The Forest City basin had a relatively brief existence. It was formed by the warping of the post-Mississippian peneplain, and was united with the similarly formed Cherokee basin when the low divide separating them was covered by the accumulating deposits of the Cherokee shale, the earliest formation of Pennsylvanian age in Kansas.
Figure 2 shows the principal structural features of Kansas which were not all developed at the same time. The North Kansas basin was developed contemporaneously with the Chautauqua arch in southeastern Kansas, the Ozark uplift of Missouri, and probably the Central Kansas uplift. In post-Mississippian time the Nemaha anticline, the Voshell anticline, the Salina basin, and an unnamed structural basin along Missouri river northwest of Kansas City were probably developed more or less contemporaneously (fig. 2B). The Forest City basin and the Cherokee basin belong to the same general period, but they were not developed in their final form until the rejuvenation of the Nemaha anticline and the warping of the post-Mississippian peneplain occurred.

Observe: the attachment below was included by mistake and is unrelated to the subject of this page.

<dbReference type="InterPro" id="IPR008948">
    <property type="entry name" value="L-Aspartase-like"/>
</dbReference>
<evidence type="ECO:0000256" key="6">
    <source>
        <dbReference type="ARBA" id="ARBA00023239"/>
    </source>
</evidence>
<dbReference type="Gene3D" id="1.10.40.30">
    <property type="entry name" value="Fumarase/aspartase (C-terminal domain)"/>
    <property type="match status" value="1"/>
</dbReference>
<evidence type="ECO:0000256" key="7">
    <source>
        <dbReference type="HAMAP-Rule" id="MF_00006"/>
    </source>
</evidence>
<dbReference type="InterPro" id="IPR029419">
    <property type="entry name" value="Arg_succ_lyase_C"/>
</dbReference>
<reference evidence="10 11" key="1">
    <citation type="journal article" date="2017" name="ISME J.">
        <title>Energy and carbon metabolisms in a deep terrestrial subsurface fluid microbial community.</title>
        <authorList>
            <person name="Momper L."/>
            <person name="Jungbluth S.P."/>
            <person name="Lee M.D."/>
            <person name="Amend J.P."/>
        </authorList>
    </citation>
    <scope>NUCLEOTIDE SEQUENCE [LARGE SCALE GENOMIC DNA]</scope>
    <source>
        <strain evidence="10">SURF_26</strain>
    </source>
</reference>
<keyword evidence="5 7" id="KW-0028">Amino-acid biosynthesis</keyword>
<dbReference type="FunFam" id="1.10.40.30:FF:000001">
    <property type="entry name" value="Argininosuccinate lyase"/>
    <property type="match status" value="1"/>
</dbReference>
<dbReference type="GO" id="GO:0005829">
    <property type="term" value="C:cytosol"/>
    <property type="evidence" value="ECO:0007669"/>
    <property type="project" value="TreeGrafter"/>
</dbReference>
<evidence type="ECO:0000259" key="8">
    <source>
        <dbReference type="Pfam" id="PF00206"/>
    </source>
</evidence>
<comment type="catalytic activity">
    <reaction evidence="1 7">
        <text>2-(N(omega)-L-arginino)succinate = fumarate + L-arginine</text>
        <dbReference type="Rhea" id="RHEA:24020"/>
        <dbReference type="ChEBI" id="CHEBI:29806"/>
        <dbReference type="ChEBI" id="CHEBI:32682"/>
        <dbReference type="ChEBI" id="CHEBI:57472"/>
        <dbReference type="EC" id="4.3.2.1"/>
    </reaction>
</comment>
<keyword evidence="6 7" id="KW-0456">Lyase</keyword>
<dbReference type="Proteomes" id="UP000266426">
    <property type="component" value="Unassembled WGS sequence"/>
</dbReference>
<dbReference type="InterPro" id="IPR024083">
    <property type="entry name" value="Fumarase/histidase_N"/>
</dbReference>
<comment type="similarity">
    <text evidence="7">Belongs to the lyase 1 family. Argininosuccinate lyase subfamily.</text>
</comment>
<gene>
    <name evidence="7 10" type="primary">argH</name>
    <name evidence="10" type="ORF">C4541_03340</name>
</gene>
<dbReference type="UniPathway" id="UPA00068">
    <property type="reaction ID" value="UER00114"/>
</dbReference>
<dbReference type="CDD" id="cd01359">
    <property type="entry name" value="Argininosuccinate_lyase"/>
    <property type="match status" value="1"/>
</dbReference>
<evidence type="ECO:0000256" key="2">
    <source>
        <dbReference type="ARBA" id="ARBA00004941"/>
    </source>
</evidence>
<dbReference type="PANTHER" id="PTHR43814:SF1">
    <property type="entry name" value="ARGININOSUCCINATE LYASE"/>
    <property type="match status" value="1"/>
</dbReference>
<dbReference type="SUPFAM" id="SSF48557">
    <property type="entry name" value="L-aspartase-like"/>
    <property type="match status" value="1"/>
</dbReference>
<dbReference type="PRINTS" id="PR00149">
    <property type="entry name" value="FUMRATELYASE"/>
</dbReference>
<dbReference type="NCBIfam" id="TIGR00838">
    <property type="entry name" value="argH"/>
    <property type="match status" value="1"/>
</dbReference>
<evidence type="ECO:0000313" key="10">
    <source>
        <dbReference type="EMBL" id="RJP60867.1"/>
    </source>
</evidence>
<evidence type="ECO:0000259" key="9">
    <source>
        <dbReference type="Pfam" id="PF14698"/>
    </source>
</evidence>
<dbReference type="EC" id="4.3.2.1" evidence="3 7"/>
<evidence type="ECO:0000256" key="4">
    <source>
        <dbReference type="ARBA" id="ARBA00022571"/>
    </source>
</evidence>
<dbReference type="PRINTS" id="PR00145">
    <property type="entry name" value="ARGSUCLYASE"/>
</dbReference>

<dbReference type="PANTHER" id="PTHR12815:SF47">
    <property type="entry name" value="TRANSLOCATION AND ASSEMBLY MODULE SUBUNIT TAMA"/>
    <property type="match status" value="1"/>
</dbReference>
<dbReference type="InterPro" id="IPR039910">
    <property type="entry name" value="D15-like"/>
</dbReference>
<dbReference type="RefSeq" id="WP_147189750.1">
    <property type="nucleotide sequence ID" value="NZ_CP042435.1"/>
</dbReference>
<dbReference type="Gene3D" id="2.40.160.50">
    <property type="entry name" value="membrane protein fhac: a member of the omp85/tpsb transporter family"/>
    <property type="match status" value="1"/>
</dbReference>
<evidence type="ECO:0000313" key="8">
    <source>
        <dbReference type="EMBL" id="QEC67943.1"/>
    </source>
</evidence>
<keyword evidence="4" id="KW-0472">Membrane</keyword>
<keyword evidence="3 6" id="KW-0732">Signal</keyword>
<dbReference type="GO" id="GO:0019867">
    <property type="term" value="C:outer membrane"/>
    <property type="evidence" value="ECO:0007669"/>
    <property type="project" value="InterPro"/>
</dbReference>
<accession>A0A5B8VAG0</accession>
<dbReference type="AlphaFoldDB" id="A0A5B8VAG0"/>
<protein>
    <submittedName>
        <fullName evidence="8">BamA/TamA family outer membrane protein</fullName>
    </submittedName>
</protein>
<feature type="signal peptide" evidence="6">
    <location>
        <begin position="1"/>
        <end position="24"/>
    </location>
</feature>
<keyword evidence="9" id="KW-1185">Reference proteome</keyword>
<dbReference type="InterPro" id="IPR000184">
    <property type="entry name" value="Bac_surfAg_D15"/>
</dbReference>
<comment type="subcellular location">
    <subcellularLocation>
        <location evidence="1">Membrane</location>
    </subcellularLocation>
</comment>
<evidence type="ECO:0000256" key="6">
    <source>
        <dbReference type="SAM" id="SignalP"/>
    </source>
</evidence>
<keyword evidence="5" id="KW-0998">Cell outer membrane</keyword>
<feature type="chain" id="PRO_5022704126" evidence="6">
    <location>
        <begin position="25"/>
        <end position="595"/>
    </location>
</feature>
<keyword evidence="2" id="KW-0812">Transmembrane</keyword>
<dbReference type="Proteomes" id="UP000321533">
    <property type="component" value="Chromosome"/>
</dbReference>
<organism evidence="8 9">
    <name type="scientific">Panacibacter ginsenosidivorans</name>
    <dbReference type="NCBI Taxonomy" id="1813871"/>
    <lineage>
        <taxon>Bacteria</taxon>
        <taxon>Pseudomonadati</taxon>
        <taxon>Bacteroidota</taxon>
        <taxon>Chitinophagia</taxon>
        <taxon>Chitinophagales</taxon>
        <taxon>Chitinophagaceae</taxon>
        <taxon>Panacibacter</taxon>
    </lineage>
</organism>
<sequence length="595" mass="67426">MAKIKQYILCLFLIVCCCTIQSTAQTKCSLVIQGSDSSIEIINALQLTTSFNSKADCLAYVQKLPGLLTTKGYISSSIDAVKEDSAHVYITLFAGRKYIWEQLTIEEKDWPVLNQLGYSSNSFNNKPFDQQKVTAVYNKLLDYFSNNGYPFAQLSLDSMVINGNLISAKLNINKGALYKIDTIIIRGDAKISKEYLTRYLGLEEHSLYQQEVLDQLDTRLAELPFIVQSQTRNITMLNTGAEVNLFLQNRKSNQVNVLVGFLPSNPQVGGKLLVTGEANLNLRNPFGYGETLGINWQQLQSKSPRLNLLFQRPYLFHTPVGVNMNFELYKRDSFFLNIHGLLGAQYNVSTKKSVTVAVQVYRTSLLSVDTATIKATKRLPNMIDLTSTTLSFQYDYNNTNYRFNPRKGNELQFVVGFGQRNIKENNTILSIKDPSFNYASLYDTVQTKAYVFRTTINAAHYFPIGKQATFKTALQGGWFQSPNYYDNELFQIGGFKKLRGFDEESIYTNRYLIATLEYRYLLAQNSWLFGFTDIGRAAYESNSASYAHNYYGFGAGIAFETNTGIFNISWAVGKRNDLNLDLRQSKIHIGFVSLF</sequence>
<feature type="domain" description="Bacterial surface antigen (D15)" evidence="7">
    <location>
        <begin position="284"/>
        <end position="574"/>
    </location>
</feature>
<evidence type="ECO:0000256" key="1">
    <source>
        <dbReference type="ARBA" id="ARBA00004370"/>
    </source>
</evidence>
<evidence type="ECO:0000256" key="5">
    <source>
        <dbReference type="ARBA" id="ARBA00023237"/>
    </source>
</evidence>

Figure 2--Maps showing the outlines of the principal structural features of central and eastern Kansas. The Chautauqua arch, Central Kansas uplift, North Kansas basin, and Dodge City basin, shown in figure 2A, were developed before Mississippian time. The Nemaha anticline, Voshell anticline, Salina basin, Forest City basin, and Cherokee basin, shown on figure 2B, were developed mainly after Mississippian time.
The Chautauqua arch is indicated by outcrops of the top of the Simpson sandstone on the pre-Chattanooga surface (after McClellan, 1930); trends of the Nemaha and Voshell anticlines and the deepest part of the Salina basin are shown on the thickness map of Mississippian limestones (after Lee, 1939, pl. 1); Central Kansas uplift is shown by the area in which Mississippian limestone is absent; Cherokee basin is outlined from thickness map of Cherokee shale by N. W. Bass (1936, pl. 1); North Kansas basin of John L. Rich is outlined from thickness map of Chattanooga shale (Lee, 1940, pl. 3); Dodge City basin after McClellan (1930); and Forest City basin from figure 17 of this report.